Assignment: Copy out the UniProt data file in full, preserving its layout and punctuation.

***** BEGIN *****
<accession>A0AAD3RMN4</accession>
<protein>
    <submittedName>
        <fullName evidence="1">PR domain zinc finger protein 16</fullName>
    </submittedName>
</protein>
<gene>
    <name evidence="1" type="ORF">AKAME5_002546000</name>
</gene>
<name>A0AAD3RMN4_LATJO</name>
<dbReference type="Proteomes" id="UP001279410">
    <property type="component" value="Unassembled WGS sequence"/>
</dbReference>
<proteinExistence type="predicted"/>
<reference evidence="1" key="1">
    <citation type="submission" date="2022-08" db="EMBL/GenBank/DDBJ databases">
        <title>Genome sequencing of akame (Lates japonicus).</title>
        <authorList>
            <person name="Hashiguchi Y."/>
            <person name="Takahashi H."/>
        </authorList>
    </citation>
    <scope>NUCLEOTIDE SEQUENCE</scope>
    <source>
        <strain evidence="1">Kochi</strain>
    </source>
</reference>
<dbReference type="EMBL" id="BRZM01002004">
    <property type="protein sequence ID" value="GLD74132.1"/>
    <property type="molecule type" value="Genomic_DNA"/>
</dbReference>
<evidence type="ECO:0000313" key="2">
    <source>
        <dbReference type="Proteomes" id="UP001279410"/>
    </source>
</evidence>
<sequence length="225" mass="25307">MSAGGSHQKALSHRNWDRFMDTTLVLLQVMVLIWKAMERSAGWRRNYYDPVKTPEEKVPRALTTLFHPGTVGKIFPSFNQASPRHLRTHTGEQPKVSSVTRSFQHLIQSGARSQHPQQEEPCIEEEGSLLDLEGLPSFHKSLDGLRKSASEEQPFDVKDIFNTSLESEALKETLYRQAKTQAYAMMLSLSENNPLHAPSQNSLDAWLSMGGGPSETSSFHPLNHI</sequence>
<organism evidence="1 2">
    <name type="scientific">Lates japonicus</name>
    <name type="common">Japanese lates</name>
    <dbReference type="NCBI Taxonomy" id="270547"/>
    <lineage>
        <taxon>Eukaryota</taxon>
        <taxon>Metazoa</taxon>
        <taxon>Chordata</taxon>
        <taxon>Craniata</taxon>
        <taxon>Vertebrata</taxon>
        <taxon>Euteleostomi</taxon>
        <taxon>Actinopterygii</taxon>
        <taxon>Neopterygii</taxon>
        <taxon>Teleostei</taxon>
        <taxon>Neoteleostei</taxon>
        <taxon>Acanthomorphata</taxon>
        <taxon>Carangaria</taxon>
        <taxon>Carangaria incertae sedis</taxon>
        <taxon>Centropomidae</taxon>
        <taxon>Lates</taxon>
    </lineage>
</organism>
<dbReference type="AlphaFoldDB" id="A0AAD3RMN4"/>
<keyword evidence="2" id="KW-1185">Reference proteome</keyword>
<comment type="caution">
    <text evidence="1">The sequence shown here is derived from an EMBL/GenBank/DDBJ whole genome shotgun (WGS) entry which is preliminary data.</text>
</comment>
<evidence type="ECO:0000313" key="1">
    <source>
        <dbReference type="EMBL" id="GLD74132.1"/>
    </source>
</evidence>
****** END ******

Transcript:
<accession>A0AAD3RMN4</accession>
<protein>
    <submittedName>
        <fullName evidence="1">PR domain zinc finger protein 16</fullName>
    </submittedName>
</protein>
<gene>
    <name evidence="1" type="ORF">AKAME5_002546000</name>
</gene>
<name>A0AAD3RMN4_LATJO</name>
<dbReference type="Proteomes" id="UP001279410">
    <property type="component" value="Unassembled WGS sequence"/>
</dbReference>
<proteinExistence type="predicted"/>
<reference evidence="1" key="1">
    <citation type="submission" date="2022-08" db="EMBL/GenBank/DDBJ databases">
        <title>Genome sequencing of akame (Lates japonicus).</title>
        <authorList>
            <person name="Hashiguchi Y."/>
            <person name="Takahashi H."/>
        </authorList>
    </citation>
    <scope>NUCLEOTIDE SEQUENCE</scope>
    <source>
        <strain evidence="1">Kochi</strain>
    </source>
</reference>
<dbReference type="EMBL" id="BRZM01002004">
    <property type="protein sequence ID" value="GLD74132.1"/>
    <property type="molecule type" value="Genomic_DNA"/>
</dbReference>
<evidence type="ECO:0000313" key="2">
    <source>
        <dbReference type="Proteomes" id="UP001279410"/>
    </source>
</evidence>
<sequence length="225" mass="25307">MSAGGSHQKALSHRNWDRFMDTTLVLLQVMVLIWKAMERSAGWRRNYYDPVKTPEEKVPRALTTLFHPGTVGKIFPSFNQASPRHLRTHTGEQPKVSSVTRSFQHLIQSGARSQHPQQEEPCIEEEGSLLDLEGLPSFHKSLDGLRKSASEEQPFDVKDIFNTSLESEALKETLYRQAKTQAYAMMLSLSENNPLHAPSQNSLDAWLSMGGGPSETSSFHPLNHI</sequence>
<organism evidence="1 2">
    <name type="scientific">Lates japonicus</name>
    <name type="common">Japanese lates</name>
    <dbReference type="NCBI Taxonomy" id="270547"/>
    <lineage>
        <taxon>Eukaryota</taxon>
        <taxon>Metazoa</taxon>
        <taxon>Chordata</taxon>
        <taxon>Craniata</taxon>
        <taxon>Vertebrata</taxon>
        <taxon>Euteleostomi</taxon>
        <taxon>Actinopterygii</taxon>
        <taxon>Neopterygii</taxon>
        <taxon>Teleostei</taxon>
        <taxon>Neoteleostei</taxon>
        <taxon>Acanthomorphata</taxon>
        <taxon>Carangaria</taxon>
        <taxon>Carangaria incertae sedis</taxon>
        <taxon>Centropomidae</taxon>
        <taxon>Lates</taxon>
    </lineage>
</organism>
<dbReference type="AlphaFoldDB" id="A0AAD3RMN4"/>
<keyword evidence="2" id="KW-1185">Reference proteome</keyword>
<comment type="caution">
    <text evidence="1">The sequence shown here is derived from an EMBL/GenBank/DDBJ whole genome shotgun (WGS) entry which is preliminary data.</text>
</comment>
<evidence type="ECO:0000313" key="1">
    <source>
        <dbReference type="EMBL" id="GLD74132.1"/>
    </source>
</evidence>